Sunday, October 2, 2011

Aculeata Agonistes: The Good, the Bad, and the Indifferent

Western Yellowjacket - note folded wings, yellow eye loop, and feeding at nectary
I know I tend to harp on this, but people seem to like to view the world through simple dichotomies. Good and Bad Bugs is one such model. So, to most, mosquitoes are bad bugs, ladybird beetles good bugs. Or if you are of a more pedantic school of entomology, Hemiptera are good bugs and other arthropods are not. Yellowjackets, hornets, and wasps probably tend to fall into most people’s bad bug category because they can sting you and cause pain and possibly death, as in this sad story of a man who bumped into a wasp nest while taking a hike with his 13-year-old daughter in Queensland.
 Wasps in the family Vespidae are those most likely to sting you, but not all vespid wasps are equally quick to use their venom delivery apparatus on something as large as a person. For example, the industrious mud-dauber Ancistrocerus waldenii that I spent some time studying early in the summer never paid much attention to me, even when my point-and-shoot was only a few centimeters above her. You can tell she is a good vespid wasp by the fact she did not sting me and by the way the front wings fold lengthwise when held at rest (in other wasp families, the front wings are typically held flat).
Mud-duber Ancistrocerus waldenii - a good wasp
Other solitary vespids in the HBG go about their lives in an equally oblivious way, doing the things wasps like to do. If I get too close to them, they flee, although sometimes they have too much on their minds to do more than hang around. Mostly, though, we share the yard without a problem.
Ancistrocerus parietum exploring the erotic potentials of dill
On the other hand, worker yellowjackets in the Vespula vulgaris group are bad. They invariably give me a buzz on their way through the yard. The Western Yellowjacket (Vespula pensylvanica) at the top is one of this group – the workers are pushy and aggressive. When I swat at a wasp, I expect it to move on with alacrity – but these wasps respond by buzzing around and getting in my face. This is especially true if I have food or drink with me – they scavenge as well as hunt.
Male Aerial Yellowjacket nectaring at goldenrod
The taste for colas and hambugers of the vulgaris-group species is not shared by other yellowjackets in my yard –those workers spend most of their time hunting insects and males malinger on flowers. I guess that makes them good, unless I bump into their nest.
More black than yellow - Vespula alascensis male (note 7 abdominal segments)
The vulgaris-group gets its name from the Common Yellowjacket Vespula vulgaris. This species used to be common here, but then taxonomists discovered that vulgaris was restricted to Europe (and areas of the world into which it has been introduced such as Australia and New Zealand). Our North American vulgaris-like species is Vespula alascensis – smaller and darker than the Western Yellowjacket, but also annoying. Being newly rediscovered (it was actually described in 1870), V. alascensis lacks a common name (BugGuide gives it none). The ‘More Black than Yellowjacket’ would be descriptive of its looks and the ‘Lesser Annoying Yellowjacket’ would describe its behaviour well enough.
Hi, I have no common name - Vespula alascensis male
One interesting aspect of the HBG the last couple of warm weeks (now replaced by cold, wet) was the number of male yellowjackets. Although the males can’t sting, and so I guess are good, I still sent about two dozen to science heaven. Almost a third were V. alascensis – although none annoyed me. Actually, they were very unobtrusive, other than wanting drinks from around the edge of the pond. They don’t seem to be interested in nectar, wine, or even barbecues. I guess they must have gotten fed enough as youngsters in the nest to last out the autumn.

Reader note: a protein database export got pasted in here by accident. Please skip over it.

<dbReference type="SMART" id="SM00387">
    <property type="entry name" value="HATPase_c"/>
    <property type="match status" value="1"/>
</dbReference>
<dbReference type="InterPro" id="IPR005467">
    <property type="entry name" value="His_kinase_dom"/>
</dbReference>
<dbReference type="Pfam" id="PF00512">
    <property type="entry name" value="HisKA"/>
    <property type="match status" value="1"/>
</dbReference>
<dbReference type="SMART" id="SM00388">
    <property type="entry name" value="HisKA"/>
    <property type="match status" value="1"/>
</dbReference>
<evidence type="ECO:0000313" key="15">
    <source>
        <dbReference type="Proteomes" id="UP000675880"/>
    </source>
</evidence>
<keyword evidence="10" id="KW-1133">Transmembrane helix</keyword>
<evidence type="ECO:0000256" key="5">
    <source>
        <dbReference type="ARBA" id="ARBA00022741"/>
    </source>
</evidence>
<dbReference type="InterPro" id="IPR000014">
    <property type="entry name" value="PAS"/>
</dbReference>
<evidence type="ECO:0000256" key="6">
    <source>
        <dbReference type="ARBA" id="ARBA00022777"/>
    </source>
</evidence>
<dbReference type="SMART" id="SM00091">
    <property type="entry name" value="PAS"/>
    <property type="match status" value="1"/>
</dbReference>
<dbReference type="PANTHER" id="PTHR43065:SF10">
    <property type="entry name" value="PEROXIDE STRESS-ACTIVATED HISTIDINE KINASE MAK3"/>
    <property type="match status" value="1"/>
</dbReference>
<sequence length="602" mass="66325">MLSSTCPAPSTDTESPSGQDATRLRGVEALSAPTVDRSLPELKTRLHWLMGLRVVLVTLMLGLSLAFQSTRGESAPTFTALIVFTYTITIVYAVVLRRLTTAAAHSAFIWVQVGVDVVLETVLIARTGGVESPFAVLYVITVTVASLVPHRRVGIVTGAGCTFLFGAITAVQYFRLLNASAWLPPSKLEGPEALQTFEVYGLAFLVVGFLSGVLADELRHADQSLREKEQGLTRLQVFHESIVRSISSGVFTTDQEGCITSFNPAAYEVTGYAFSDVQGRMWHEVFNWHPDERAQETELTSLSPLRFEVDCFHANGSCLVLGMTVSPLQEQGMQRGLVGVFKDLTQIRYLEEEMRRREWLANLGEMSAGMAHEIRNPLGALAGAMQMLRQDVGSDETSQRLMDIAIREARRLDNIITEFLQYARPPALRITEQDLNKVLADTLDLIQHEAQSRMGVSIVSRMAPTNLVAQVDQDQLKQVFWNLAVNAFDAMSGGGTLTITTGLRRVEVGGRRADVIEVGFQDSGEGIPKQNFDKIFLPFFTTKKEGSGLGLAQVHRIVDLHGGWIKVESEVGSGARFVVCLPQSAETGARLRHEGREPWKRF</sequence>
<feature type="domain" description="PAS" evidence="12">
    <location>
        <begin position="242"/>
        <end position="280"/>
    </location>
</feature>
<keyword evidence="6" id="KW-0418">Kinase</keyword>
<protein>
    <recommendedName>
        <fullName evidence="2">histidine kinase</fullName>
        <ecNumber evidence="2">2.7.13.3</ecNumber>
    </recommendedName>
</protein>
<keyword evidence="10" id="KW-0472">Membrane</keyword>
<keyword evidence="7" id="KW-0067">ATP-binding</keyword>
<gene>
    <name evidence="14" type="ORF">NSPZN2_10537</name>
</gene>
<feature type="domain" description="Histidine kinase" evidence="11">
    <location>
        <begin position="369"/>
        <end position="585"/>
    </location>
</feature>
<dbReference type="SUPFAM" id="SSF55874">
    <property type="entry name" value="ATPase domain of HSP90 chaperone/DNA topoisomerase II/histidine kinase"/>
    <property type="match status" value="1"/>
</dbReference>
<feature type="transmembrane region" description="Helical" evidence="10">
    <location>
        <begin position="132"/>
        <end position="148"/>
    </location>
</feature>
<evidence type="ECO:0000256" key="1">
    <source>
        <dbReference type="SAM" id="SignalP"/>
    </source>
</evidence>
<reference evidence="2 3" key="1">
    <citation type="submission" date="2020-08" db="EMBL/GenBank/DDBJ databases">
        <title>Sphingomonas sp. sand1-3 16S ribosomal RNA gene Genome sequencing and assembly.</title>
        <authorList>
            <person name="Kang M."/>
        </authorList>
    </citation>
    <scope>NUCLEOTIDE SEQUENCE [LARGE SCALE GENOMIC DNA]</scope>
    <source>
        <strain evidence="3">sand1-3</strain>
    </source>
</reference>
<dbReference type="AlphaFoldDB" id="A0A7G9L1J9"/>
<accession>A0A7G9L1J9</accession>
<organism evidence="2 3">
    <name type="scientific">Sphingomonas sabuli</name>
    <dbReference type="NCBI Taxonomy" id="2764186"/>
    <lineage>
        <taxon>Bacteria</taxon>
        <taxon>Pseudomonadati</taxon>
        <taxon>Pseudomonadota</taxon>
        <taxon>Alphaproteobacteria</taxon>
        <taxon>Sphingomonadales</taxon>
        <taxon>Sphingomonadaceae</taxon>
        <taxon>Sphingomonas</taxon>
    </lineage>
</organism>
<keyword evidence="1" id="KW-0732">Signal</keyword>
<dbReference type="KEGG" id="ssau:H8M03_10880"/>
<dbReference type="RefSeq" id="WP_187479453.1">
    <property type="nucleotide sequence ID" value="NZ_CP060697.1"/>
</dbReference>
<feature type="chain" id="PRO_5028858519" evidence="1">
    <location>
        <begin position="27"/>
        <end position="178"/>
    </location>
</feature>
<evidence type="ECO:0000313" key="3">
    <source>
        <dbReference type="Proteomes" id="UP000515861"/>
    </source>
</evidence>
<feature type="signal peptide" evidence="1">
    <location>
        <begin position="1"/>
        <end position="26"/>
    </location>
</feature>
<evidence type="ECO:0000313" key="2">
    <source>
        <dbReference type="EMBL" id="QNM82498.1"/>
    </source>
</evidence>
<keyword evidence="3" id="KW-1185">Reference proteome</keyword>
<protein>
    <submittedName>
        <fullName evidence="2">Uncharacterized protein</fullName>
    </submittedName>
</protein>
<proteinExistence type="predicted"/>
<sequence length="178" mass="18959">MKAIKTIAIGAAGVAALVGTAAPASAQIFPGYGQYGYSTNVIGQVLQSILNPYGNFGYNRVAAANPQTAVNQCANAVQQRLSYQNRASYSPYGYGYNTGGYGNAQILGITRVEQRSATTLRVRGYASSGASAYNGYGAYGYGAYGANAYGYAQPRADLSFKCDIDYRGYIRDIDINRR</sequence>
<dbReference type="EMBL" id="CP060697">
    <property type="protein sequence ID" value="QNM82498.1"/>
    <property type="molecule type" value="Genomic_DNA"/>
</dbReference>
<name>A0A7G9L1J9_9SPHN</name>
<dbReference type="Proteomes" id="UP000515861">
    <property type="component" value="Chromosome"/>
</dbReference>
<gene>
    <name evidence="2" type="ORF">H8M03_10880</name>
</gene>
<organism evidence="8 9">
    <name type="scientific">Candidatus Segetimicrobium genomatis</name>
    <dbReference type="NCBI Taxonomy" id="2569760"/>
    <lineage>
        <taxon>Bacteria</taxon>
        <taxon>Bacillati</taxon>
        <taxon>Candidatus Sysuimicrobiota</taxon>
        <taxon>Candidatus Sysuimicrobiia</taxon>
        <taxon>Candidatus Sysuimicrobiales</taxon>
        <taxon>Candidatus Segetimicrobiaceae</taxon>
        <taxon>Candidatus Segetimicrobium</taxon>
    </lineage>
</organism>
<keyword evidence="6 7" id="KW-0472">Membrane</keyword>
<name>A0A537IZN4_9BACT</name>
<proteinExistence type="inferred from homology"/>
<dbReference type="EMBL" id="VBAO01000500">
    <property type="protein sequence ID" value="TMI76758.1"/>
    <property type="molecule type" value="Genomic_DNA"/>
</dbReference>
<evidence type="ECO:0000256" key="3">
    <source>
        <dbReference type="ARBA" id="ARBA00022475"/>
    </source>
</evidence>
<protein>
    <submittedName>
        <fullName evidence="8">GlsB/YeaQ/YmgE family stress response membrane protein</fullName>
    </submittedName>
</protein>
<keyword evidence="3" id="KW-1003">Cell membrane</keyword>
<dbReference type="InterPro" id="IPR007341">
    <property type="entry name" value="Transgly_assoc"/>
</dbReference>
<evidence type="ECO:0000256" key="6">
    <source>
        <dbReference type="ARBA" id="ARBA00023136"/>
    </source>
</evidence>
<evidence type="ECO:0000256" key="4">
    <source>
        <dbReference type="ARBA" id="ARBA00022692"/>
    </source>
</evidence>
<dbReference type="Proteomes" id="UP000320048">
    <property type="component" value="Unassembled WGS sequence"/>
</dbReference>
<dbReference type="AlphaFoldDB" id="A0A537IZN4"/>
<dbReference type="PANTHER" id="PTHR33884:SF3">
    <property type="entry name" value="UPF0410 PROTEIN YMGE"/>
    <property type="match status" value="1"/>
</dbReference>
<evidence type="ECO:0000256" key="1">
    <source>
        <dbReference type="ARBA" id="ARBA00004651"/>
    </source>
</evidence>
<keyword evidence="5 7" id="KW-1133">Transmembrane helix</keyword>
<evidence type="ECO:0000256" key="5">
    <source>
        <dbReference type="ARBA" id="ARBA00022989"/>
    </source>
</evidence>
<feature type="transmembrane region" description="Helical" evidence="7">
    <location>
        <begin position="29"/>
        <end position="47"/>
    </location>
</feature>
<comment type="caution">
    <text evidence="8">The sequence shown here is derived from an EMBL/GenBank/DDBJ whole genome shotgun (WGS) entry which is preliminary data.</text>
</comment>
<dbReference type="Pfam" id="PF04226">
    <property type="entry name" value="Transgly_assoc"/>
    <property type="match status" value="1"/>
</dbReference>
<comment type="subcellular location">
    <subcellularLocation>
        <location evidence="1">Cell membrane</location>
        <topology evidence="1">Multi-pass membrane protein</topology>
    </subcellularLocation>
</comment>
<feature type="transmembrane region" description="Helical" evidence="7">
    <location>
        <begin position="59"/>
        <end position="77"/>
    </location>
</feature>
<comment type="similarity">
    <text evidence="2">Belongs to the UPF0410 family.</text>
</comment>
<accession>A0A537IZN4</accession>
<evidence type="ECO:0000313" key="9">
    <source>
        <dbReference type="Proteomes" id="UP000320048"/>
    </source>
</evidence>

13-segmented antennae identify a male - scape, pedicel, and 11 flagellomeres
Most of the rest of the males were the Western Yellowjacket (Vespula pensylvanica). This was no surprise – the few annoying yellowjacket workers around this summer were V. pensylvanica. Unlike the workers, these males are entirely innocuous and seem to be mostly interested in landing on lawn or low vegetation and then crawling to the ground. I find this behaviour mysterious, but those I followed around did nothing more exciting than lap up water.
From its yellow eye loop, a Western Yellowjacket (and male)
Two of the males, though, were yet another vulgaris-group species, Vespula germanica, a recent colonist from Europe. Apparently the common name now used is German Yellowjacket – which seems unfair to the Germans and a poor descriptor of a more widely distributed European species. Since the German Yellowjacket is expanding its range in North America, technically it must be an invasive species; and therefore, even the males must be bad.
A doubly bad German Yellowjacket - well, at least the eye loop is absent
As far as I can tell, the German Yellowjackets are no worse that the Western Yellowjacket, but they are hard to tell apart. The best field character is the colour around the eyes:  the yellow around the eyes of germanica is absent at the top of the eyes, but in pensylvanica it is usually present. Usually, but not always, so like most dichotomies, this is a bit more complicated than it should be.
7-spotted Ladybeetle - 6 US states have designated this beetle
their state insect - but it is an invasive species; and therefore, bad.


  1. Nice collection of wasp photos, and you're really becoming quite deft with that point and shoot!

  2. Hmm, yes, this point-and-shooter is getting better at documenting medium to large insects, but the colours are definitely not as crisp as those from Mrs HBG's Nikon and the backgrounds more cluttered and distracting.